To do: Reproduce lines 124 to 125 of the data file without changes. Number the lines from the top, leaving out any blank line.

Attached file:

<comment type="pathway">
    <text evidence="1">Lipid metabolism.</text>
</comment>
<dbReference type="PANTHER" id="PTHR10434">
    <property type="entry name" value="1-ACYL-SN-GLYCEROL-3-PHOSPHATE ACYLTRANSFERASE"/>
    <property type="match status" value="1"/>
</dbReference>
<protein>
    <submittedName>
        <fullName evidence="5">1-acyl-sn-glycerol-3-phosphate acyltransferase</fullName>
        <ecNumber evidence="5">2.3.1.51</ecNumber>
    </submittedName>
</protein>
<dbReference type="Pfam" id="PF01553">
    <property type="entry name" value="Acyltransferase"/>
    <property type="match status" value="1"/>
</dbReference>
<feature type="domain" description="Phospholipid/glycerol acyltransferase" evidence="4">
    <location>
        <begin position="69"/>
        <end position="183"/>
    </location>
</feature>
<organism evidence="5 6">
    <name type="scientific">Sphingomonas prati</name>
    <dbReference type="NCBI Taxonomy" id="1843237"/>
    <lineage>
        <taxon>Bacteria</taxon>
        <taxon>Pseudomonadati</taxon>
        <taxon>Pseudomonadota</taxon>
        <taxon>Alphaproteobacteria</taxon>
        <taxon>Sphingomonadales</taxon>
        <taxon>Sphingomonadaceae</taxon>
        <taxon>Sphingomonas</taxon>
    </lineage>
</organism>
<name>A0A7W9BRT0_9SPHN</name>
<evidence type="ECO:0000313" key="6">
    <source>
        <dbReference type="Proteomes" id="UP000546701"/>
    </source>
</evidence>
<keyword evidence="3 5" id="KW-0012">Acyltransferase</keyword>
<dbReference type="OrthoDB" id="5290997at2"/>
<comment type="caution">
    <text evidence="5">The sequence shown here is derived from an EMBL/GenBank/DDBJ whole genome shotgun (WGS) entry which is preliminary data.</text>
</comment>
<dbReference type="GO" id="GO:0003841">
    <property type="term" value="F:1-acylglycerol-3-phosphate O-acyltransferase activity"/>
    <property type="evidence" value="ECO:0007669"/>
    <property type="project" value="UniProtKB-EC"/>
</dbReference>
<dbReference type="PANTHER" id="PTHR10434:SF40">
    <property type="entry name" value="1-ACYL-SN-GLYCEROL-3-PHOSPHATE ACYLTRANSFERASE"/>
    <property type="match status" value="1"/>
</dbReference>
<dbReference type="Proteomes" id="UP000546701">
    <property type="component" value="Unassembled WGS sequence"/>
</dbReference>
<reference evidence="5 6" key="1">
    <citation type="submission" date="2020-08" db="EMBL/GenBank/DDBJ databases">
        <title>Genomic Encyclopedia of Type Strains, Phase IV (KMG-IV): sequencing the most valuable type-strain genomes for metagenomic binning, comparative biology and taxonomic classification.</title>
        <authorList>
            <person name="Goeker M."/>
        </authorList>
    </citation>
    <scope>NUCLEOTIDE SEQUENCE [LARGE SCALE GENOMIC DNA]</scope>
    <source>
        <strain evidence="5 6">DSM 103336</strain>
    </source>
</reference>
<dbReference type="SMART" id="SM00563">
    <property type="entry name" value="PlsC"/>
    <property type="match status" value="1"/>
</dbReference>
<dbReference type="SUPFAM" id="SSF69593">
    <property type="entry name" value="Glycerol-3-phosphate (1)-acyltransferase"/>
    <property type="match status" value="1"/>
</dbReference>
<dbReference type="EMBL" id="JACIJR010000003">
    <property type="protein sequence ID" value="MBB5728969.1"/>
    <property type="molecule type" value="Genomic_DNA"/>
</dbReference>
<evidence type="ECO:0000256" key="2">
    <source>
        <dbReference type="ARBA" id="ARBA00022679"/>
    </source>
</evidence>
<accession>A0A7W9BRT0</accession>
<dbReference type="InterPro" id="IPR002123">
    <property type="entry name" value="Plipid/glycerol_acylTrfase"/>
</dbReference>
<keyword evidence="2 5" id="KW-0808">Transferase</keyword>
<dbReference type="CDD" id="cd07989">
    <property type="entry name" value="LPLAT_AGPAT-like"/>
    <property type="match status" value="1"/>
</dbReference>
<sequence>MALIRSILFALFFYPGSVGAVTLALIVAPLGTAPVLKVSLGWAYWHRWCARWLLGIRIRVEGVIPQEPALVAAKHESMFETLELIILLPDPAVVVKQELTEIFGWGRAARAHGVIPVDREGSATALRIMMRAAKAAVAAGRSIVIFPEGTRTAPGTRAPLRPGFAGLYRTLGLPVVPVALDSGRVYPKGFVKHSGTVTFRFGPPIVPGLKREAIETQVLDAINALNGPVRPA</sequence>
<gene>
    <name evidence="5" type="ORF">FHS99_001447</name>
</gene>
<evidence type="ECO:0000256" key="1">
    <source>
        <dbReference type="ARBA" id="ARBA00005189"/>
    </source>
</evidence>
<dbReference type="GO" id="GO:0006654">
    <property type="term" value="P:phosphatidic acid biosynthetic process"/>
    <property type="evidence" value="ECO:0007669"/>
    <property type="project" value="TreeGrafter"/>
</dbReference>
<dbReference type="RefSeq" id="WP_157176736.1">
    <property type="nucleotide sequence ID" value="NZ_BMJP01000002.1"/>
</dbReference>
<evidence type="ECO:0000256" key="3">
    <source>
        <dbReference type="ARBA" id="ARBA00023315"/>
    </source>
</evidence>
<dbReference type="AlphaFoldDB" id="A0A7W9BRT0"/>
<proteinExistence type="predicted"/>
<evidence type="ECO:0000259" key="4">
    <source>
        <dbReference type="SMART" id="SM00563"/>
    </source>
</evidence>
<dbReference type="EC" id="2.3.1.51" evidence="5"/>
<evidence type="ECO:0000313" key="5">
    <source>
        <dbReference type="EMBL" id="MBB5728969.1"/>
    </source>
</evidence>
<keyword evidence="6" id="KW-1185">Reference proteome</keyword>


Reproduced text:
        <dbReference type="SMART" id="SM00563"/>
    </source>